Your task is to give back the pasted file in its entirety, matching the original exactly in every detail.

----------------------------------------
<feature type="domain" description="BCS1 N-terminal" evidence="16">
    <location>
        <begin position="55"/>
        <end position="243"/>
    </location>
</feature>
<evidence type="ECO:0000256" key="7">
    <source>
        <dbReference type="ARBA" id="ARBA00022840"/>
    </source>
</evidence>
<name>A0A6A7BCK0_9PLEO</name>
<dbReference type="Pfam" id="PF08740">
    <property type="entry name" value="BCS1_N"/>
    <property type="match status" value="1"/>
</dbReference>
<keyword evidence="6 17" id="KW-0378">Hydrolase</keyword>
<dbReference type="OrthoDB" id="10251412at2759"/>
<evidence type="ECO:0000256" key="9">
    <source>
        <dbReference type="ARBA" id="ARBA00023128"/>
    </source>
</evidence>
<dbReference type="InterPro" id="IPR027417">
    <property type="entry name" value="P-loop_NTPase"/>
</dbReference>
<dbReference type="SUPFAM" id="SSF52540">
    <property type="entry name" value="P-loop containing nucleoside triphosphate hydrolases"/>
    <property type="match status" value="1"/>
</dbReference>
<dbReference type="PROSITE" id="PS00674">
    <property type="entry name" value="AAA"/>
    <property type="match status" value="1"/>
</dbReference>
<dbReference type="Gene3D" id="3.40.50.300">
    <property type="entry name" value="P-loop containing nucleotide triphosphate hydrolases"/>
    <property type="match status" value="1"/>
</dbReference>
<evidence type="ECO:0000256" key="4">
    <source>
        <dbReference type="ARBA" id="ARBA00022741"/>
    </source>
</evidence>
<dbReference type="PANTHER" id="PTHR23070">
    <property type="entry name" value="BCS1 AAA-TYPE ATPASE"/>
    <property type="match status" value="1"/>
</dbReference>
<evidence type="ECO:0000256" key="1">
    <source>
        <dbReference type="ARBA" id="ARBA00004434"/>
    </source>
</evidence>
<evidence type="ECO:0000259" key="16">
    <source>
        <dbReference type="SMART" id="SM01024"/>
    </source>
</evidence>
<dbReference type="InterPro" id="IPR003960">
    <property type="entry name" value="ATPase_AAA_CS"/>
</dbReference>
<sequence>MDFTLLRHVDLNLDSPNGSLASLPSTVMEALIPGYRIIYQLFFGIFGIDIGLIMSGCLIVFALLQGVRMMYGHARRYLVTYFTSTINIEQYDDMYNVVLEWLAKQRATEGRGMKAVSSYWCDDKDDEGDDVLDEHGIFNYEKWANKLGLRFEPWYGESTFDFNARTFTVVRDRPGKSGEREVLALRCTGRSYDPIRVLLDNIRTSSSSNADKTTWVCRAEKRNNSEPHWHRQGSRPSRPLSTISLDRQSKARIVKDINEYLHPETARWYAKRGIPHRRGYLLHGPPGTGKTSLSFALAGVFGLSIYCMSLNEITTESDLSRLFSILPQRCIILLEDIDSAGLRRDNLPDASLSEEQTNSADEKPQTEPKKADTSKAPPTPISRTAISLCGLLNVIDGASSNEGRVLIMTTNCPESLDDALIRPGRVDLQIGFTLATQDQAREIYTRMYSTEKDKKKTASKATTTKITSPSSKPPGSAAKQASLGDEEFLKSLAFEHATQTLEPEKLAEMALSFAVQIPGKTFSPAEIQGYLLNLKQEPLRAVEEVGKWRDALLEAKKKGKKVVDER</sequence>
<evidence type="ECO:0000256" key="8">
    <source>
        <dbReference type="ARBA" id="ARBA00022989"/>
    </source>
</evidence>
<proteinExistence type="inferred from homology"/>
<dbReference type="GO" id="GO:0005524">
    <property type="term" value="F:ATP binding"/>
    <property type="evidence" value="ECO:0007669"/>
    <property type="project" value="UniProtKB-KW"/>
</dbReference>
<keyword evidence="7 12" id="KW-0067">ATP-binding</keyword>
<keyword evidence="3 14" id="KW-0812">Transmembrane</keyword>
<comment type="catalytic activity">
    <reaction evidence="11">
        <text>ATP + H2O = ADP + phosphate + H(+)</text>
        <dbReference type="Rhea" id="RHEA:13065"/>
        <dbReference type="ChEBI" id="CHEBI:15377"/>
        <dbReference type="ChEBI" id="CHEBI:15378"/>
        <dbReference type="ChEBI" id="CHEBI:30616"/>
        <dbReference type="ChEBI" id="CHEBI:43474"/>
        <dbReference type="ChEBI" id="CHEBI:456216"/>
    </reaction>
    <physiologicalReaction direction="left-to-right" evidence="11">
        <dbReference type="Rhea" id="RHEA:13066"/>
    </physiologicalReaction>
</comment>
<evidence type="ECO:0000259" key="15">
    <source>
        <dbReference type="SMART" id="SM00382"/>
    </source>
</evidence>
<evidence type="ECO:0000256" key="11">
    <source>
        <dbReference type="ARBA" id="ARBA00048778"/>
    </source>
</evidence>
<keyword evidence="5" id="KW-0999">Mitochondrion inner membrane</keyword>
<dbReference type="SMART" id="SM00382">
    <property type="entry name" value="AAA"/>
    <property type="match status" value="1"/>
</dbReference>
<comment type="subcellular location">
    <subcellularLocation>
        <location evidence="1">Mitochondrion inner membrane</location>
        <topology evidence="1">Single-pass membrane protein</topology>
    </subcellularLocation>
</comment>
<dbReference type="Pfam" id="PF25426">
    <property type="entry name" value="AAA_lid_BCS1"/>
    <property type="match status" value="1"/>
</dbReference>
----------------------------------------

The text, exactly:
<feature type="domain" description="BCS1 N-terminal" evidence="16">
    <location>
        <begin position="55"/>
        <end position="243"/>
    </location>
</feature>
<evidence type="ECO:0000256" key="7">
    <source>
        <dbReference type="ARBA" id="ARBA00022840"/>
    </source>
</evidence>
<name>A0A6A7BCK0_9PLEO</name>
<dbReference type="Pfam" id="PF08740">
    <property type="entry name" value="BCS1_N"/>
    <property type="match status" value="1"/>
</dbReference>
<keyword evidence="6 17" id="KW-0378">Hydrolase</keyword>
<dbReference type="OrthoDB" id="10251412at2759"/>
<evidence type="ECO:0000256" key="9">
    <source>
        <dbReference type="ARBA" id="ARBA00023128"/>
    </source>
</evidence>
<dbReference type="InterPro" id="IPR027417">
    <property type="entry name" value="P-loop_NTPase"/>
</dbReference>
<dbReference type="SUPFAM" id="SSF52540">
    <property type="entry name" value="P-loop containing nucleoside triphosphate hydrolases"/>
    <property type="match status" value="1"/>
</dbReference>
<dbReference type="PROSITE" id="PS00674">
    <property type="entry name" value="AAA"/>
    <property type="match status" value="1"/>
</dbReference>
<dbReference type="Gene3D" id="3.40.50.300">
    <property type="entry name" value="P-loop containing nucleotide triphosphate hydrolases"/>
    <property type="match status" value="1"/>
</dbReference>
<evidence type="ECO:0000256" key="4">
    <source>
        <dbReference type="ARBA" id="ARBA00022741"/>
    </source>
</evidence>
<dbReference type="PANTHER" id="PTHR23070">
    <property type="entry name" value="BCS1 AAA-TYPE ATPASE"/>
    <property type="match status" value="1"/>
</dbReference>
<evidence type="ECO:0000256" key="1">
    <source>
        <dbReference type="ARBA" id="ARBA00004434"/>
    </source>
</evidence>
<evidence type="ECO:0000259" key="16">
    <source>
        <dbReference type="SMART" id="SM01024"/>
    </source>
</evidence>
<dbReference type="InterPro" id="IPR003960">
    <property type="entry name" value="ATPase_AAA_CS"/>
</dbReference>
<sequence>MDFTLLRHVDLNLDSPNGSLASLPSTVMEALIPGYRIIYQLFFGIFGIDIGLIMSGCLIVFALLQGVRMMYGHARRYLVTYFTSTINIEQYDDMYNVVLEWLAKQRATEGRGMKAVSSYWCDDKDDEGDDVLDEHGIFNYEKWANKLGLRFEPWYGESTFDFNARTFTVVRDRPGKSGEREVLALRCTGRSYDPIRVLLDNIRTSSSSNADKTTWVCRAEKRNNSEPHWHRQGSRPSRPLSTISLDRQSKARIVKDINEYLHPETARWYAKRGIPHRRGYLLHGPPGTGKTSLSFALAGVFGLSIYCMSLNEITTESDLSRLFSILPQRCIILLEDIDSAGLRRDNLPDASLSEEQTNSADEKPQTEPKKADTSKAPPTPISRTAISLCGLLNVIDGASSNEGRVLIMTTNCPESLDDALIRPGRVDLQIGFTLATQDQAREIYTRMYSTEKDKKKTASKATTTKITSPSSKPPGSAAKQASLGDEEFLKSLAFEHATQTLEPEKLAEMALSFAVQIPGKTFSPAEIQGYLLNLKQEPLRAVEEVGKWRDALLEAKKKGKKVVDER</sequence>
<evidence type="ECO:0000256" key="8">
    <source>
        <dbReference type="ARBA" id="ARBA00022989"/>
    </source>
</evidence>
<proteinExistence type="inferred from homology"/>
<dbReference type="GO" id="GO:0005524">
    <property type="term" value="F:ATP binding"/>
    <property type="evidence" value="ECO:0007669"/>
    <property type="project" value="UniProtKB-KW"/>
</dbReference>
<keyword evidence="7 12" id="KW-0067">ATP-binding</keyword>
<keyword evidence="3 14" id="KW-0812">Transmembrane</keyword>
<comment type="catalytic activity">
    <reaction evidence="11">
        <text>ATP + H2O = ADP + phosphate + H(+)</text>
        <dbReference type="Rhea" id="RHEA:13065"/>
        <dbReference type="ChEBI" id="CHEBI:15377"/>
        <dbReference type="ChEBI" id="CHEBI:15378"/>
        <dbReference type="ChEBI" id="CHEBI:30616"/>
        <dbReference type="ChEBI" id="CHEBI:43474"/>
        <dbReference type="ChEBI" id="CHEBI:456216"/>
    </reaction>
    <physiologicalReaction direction="left-to-right" evidence="11">
        <dbReference type="Rhea" id="RHEA:13066"/>
    </physiologicalReaction>
</comment>
<evidence type="ECO:0000259" key="15">
    <source>
        <dbReference type="SMART" id="SM00382"/>
    </source>
</evidence>
<evidence type="ECO:0000256" key="11">
    <source>
        <dbReference type="ARBA" id="ARBA00048778"/>
    </source>
</evidence>
<keyword evidence="5" id="KW-0999">Mitochondrion inner membrane</keyword>
<dbReference type="SMART" id="SM00382">
    <property type="entry name" value="AAA"/>
    <property type="match status" value="1"/>
</dbReference>
<comment type="subcellular location">
    <subcellularLocation>
        <location evidence="1">Mitochondrion inner membrane</location>
        <topology evidence="1">Single-pass membrane protein</topology>
    </subcellularLocation>
</comment>
<dbReference type="Pfam" id="PF25426">
    <property type="entry name" value="AAA_lid_BCS1"/>
    <property type="match status" value="1"/>
</dbReference>